The children treated by Davies et al. (26) also had significant increases in height velocity following a year of GH. Greater height velocities were seen in those with polyarticular rather than systemic disease, mild to moderate disease and in those treated with a higher dose of GH (24 vs. 12 IU/m2). They also found that height velocity correlated negatively with CRP levels. Very similar findings have more recently been reported by Bechtold et al. (39,40) following 2 and 4 years of growth hormone treatment using two dose regimes (determined by growth hormone status) and a control group.
Box 4 Growth Hormone Use in JIA
■ Mostly short-term studies (up to 3 years)
■ No studies through to final height
■ Improved height velocity has been seen for up to 3 years
■ Maintains but does not improve height SDS
■ Highly variable response
■ Best response in those with low disease activity and prednisolone dose < 0.25 mg/kg/day
■ Potential role for prophylactic GH needs further study
Studies have not yet been completed looking at final height outcome in those with JIA treated with GH.
Another more recent initiative has been the use of GH prophylacti-cally. Simon et al. (41) randomly assigned 30 children early in the course of their JIA, having been on Prednisolone for only 12-15 months, to either GH treatment (0.46 mg/kg/week) for 2 years or no GH. Those treated had higher height velocity SD scores with a small (0.2 ± 1.1) overall gain in height SDS at 2 years, while those untreated lost height (height SDS -1.2± 0.8) at 2 years. In addition, those treated gained lean body mass and lost fat mass, with the opposite occurring in those untreated.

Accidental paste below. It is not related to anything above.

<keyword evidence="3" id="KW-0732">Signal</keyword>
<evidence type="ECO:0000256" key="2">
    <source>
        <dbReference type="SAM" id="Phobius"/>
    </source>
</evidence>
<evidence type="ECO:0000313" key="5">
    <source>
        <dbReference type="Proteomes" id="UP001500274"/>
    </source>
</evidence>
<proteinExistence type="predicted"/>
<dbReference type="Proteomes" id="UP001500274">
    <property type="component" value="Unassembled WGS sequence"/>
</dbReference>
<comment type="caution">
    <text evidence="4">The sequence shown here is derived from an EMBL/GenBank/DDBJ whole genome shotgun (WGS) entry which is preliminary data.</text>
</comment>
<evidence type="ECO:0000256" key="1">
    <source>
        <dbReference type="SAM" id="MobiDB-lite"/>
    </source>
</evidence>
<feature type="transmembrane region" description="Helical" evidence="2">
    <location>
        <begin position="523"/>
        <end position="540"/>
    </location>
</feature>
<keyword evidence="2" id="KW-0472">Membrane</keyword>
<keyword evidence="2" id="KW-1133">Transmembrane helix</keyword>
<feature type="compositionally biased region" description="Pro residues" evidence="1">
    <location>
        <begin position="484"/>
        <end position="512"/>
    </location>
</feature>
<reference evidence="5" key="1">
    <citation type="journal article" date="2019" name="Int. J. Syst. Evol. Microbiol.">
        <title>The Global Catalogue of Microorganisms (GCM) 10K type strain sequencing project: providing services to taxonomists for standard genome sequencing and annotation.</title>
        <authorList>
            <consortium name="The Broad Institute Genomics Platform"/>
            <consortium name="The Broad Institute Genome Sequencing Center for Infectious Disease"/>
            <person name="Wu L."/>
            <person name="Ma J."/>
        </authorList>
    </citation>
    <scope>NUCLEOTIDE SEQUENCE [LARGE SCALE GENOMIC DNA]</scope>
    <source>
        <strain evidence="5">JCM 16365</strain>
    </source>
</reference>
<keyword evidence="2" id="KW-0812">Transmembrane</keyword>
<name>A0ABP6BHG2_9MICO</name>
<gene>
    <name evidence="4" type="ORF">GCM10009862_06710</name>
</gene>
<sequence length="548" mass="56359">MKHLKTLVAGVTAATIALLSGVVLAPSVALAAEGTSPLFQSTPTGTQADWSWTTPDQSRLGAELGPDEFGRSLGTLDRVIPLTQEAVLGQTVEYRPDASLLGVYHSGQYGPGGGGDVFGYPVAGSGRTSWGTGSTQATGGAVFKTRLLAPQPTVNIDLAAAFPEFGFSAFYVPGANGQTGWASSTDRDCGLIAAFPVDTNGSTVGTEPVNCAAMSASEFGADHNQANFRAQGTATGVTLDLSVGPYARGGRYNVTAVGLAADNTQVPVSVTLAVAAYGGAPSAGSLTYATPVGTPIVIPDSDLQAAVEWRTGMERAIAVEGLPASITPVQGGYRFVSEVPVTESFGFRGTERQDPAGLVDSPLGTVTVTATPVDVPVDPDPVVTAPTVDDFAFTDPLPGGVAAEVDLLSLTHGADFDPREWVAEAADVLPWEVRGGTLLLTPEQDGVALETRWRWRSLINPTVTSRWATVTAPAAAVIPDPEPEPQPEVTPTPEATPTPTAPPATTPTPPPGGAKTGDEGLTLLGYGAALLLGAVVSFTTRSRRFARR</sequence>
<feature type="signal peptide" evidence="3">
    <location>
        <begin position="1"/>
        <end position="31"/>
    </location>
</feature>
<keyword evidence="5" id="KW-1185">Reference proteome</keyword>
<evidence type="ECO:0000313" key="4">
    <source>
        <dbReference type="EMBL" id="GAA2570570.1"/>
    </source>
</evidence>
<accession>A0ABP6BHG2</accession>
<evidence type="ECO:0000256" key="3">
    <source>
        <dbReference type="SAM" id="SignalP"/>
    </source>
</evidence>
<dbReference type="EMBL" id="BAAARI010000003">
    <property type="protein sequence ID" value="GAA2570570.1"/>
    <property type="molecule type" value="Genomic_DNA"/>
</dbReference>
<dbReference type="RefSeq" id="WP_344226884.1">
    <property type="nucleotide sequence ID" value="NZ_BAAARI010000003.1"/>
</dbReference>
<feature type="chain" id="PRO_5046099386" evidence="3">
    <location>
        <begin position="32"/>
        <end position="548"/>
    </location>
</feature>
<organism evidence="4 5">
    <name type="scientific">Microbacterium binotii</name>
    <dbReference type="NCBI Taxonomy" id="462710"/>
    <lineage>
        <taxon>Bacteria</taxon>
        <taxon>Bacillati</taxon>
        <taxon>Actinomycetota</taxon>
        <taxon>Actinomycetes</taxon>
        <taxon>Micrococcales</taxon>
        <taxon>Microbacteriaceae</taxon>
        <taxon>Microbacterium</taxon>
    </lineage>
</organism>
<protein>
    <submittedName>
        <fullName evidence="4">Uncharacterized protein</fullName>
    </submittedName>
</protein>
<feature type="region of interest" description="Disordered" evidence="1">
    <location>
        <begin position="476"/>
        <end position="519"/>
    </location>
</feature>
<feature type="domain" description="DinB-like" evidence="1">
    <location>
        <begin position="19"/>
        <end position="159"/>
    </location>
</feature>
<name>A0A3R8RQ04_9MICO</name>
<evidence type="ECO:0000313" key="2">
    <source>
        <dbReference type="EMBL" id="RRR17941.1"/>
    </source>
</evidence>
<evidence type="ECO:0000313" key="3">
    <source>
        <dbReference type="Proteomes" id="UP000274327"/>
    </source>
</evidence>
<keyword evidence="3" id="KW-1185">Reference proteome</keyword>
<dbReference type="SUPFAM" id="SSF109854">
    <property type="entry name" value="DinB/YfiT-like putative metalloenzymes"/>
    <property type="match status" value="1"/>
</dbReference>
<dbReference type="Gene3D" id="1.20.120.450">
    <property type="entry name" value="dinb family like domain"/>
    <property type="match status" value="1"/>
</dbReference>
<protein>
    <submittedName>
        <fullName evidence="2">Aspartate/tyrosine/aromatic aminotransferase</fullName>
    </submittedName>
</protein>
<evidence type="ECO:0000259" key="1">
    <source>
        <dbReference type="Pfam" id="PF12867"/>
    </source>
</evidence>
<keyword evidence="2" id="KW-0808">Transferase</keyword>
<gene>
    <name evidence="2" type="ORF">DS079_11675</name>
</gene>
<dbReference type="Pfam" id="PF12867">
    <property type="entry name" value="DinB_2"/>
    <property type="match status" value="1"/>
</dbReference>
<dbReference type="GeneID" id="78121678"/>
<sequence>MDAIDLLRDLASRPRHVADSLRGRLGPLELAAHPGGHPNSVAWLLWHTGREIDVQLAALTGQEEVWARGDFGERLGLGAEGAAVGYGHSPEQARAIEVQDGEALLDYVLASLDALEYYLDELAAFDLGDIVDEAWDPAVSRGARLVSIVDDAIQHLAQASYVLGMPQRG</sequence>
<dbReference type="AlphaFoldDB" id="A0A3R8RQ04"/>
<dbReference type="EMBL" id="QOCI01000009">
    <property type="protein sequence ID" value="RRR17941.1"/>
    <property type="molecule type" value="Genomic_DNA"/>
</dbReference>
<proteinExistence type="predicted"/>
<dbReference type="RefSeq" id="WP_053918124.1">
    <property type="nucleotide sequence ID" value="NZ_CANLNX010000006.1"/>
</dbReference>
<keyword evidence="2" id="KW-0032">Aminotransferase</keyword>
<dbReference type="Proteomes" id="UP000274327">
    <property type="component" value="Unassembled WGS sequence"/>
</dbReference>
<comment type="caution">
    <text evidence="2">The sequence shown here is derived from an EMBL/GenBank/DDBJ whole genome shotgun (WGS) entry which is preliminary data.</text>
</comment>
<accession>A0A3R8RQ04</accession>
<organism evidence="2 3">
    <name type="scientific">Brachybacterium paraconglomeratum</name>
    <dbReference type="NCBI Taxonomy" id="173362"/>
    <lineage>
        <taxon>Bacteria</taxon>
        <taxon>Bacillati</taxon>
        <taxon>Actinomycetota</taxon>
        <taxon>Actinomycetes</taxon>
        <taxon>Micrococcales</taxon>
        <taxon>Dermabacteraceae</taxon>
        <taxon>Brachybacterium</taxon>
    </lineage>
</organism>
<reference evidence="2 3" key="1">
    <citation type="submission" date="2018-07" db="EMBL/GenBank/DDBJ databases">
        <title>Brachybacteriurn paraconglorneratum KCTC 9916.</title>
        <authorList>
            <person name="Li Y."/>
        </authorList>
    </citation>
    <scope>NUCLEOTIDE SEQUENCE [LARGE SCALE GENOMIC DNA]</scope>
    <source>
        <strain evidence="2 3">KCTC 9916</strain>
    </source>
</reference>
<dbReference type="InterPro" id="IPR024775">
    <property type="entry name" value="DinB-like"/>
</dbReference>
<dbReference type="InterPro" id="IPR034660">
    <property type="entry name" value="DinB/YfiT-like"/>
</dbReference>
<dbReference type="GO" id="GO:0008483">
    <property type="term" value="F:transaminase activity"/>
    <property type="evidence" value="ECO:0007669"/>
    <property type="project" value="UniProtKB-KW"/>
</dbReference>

These studies do indicate a role for GH in JIA associated growth failure (Box 4). It must be remembered that the response is highly variable, being particularly dependent on disease activity and systemic steroid dose. Young people in whom this treatment is being considered must be appropriately informed and counseled so as not to give false expectations regarding intended benefit and final height outcome. Its use is only appropriate for those young people who are still prepubertal or in early to mid puberty where there is still potential for growth. Potential for further growth may however be difficult to gauge, independent of pubertal status, as damaged growth plates may render bone age interpretation impossible and they may have prematurely fused. For the same reasons it is also difficult to determine how long to continue GH treatment for, especially when there is no final outcome data.
The other prerequisite to treatment is that the young person must be in agreement and prepared to have daily subcutaneous injections, which may be in addition to other injectable treatments such as methotrexate or etanercept.
While there may not be clear, long-term height advantages yet from GH use in those with chronic rheumatic-disease-associated growth failure, the potential for psychological benefits should not be discounted (12,39). GH counteracts the anti-lipolytic effect of glucocorticoids and can improve body composition and reduce cushingnoid appearances. On the other hand, there are potential side effects, including the development of glucose intolerance, which usually reverses on cessation of GH and rarely results in overt diabetes mellitus (12,39).